The 2014 CIPD (Chartered Institute of Personnel and Development) report showed that only a fifth of the companies surveyed had or were developing a strategy to address the issue.

Most companies deal with the fact in a reactive, rather than proactive (ie planning a real strategy).

31% will address the problem as soon as they have a massacre, while 15% have not even considered the fact.

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There will be a clash / meeting of multiple generations on the job, up to 5 generations working together.

This can lead to conflicts and problems.

A challenge is to try to ensure that the age issue is prioritized by social and corporate policies.

Another is the training and management of work in a multigenerational team: people are the result of different life and work experiences so they will have different working approaches. At a general level there is a concern that generational stereotypes allow us to dodge legislation concerning age discrimination (www.hrmagazine.co.uk, 2016).

The challenges to be faced in strategies and human resource management will be important. Attention must be paid to modern leadership strategies, concepts in health management, how to facilitate the acquisition of new knowledge. Consideration is also given to new ideas relating to diversity and innovation. Given the increasing age, companies will have to invest in their employees over 65, supporting their talents, helping them to learn new information and consequently keep them in the company. At the same time, the challenge will be to increase productivity, search for new products and also include external experts. (Leibold and Voelpel, 2006).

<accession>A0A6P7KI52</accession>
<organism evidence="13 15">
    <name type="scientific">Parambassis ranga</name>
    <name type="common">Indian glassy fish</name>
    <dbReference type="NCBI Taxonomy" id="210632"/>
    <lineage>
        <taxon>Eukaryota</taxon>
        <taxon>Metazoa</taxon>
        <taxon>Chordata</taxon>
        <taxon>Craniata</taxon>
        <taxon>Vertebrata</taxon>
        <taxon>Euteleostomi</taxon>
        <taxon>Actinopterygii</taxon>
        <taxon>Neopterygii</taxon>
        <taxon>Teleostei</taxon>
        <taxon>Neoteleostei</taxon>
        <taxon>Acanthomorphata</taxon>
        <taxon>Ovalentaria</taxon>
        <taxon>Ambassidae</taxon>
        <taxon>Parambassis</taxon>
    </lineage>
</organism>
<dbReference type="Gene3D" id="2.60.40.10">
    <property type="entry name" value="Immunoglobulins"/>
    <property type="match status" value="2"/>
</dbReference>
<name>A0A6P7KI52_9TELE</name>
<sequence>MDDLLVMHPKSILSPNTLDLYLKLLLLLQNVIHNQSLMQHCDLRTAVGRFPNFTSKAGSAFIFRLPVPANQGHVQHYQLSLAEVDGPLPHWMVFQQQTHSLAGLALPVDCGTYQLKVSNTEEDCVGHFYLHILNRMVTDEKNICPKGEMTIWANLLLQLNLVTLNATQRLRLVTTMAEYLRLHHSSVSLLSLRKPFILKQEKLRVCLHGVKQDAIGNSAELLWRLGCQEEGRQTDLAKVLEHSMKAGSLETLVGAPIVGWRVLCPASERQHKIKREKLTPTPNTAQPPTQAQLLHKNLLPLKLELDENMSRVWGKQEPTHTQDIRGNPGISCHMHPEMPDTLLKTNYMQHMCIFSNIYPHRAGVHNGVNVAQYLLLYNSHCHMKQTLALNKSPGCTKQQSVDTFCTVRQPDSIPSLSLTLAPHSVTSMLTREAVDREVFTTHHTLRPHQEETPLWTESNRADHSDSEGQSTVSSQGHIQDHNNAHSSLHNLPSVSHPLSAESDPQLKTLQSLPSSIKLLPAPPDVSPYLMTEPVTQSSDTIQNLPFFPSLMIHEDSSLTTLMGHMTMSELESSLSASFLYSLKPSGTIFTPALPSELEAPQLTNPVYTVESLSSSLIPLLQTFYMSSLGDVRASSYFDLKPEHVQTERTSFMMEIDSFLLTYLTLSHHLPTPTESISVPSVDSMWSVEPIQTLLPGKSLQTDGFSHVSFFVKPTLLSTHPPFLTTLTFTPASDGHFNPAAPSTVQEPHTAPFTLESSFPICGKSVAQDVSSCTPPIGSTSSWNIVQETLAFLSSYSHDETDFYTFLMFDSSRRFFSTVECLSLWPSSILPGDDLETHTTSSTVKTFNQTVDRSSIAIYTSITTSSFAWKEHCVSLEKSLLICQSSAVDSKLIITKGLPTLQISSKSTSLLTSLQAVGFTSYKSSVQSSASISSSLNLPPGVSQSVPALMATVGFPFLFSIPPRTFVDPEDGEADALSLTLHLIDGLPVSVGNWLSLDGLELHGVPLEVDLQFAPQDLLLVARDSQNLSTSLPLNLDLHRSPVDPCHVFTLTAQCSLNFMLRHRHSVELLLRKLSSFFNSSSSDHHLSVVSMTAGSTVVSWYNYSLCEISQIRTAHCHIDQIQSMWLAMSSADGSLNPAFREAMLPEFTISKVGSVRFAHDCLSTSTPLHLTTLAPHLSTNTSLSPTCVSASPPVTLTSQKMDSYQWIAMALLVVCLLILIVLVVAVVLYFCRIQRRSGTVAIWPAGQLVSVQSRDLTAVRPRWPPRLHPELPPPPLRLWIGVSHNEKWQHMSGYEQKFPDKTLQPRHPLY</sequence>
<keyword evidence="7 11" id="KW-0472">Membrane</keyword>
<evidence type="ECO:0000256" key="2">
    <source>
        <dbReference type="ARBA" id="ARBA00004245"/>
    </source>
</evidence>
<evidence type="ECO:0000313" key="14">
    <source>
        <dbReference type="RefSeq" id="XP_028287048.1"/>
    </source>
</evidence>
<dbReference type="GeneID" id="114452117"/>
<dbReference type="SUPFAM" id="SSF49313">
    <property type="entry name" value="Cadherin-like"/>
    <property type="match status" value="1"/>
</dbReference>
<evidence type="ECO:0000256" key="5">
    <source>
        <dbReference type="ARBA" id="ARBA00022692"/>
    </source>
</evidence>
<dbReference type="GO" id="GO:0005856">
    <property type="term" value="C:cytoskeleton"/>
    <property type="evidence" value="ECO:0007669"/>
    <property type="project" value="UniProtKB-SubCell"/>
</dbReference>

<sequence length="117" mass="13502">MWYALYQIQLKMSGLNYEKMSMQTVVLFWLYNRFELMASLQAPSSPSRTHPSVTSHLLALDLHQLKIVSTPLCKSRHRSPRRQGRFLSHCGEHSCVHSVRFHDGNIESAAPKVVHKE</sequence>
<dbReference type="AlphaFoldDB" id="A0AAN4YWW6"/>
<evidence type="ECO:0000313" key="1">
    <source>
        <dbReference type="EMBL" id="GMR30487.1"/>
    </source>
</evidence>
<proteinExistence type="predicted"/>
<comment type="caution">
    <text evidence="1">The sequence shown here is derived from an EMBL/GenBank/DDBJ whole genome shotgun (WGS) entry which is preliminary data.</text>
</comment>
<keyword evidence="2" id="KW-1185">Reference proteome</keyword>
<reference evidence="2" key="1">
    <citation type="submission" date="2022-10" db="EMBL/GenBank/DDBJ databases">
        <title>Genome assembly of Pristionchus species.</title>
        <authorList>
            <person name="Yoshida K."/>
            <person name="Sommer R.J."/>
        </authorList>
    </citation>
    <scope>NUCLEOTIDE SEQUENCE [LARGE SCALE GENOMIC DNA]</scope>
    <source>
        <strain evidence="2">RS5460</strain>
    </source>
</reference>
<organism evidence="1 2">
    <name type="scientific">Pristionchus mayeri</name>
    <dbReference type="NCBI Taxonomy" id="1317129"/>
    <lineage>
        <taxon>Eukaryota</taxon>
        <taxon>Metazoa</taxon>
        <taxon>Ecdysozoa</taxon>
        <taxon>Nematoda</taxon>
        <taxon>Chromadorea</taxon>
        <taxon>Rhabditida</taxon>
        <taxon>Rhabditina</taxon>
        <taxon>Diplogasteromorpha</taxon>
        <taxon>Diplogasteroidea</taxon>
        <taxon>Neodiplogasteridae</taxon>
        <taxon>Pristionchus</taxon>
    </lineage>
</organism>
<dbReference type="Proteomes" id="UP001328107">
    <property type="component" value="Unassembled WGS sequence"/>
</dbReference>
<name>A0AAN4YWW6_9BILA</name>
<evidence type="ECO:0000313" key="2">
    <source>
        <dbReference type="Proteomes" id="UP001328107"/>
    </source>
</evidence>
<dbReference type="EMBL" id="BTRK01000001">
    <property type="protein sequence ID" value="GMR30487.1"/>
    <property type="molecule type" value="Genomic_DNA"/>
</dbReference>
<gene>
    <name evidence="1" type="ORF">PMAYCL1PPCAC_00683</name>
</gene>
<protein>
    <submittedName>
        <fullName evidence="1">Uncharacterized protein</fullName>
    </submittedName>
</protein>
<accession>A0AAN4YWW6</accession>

WEST MIDLANDS POLICE

An example of challenge and barriers is West Midlands Police (case study). The workforce is ageing and above all for this type of work, those over 65 require flexible models. It is not a type of work where you know when you enter and when you leave, long shifts are also required. Requires flexibility as shifts must cover the 24 hours of the day for 7 days. There is, therefore, an incompatibility between personal life, family and sometimes caring responsibilities. (Employer case studies: Employing older workers for an effective multi-generational workforce, 2011)

RECOMMENDATIONS

Various actionable recommendations related to the topic:

It is necessary to maintain an open line of communication, regular conversations since life expectancy is changing and consequently, the way people shape their lives. In this way, companies are continuously informed about the future wishes and wishes of their workers.

This can be done by creating inclusion strategies so as to avoid discrimination, ensuring that recruitment panels are prepared to recognise unconscious prejudices.

Why is it essential to do this?

Pensions minister Ros Altmann (2016) states that what is measured is managed, so it is necessary to monitor and monitor the age of the staff in each step, from hiring to retirement. This process would have to be done in order to avoid that when possible older workers with particular abilities leave the company, the latter will not be caught unprepared, with negative consequences on the market. To avoid the surprise effect.

In the event that it would be too costly to keep so many workers over 65, companies will be able to take into consideration the retribution of people more for their work than for their seniority. Workers may prefer to do stimulating work and renounce salary benefits.

The basic concept is flexibility. It is a crucial point in formulating strategies.

Dixon (2016) of The Center for Aging Better, states that there may be a risk that those over 65 will leave work to take care of a family member. Supporting policies could be of great help to caregivers. A research conducted by Aviva has confirmed the fact that 50over workers require flexibility, intellectual stimulation and a good salary to be encouraged to stay in the working world.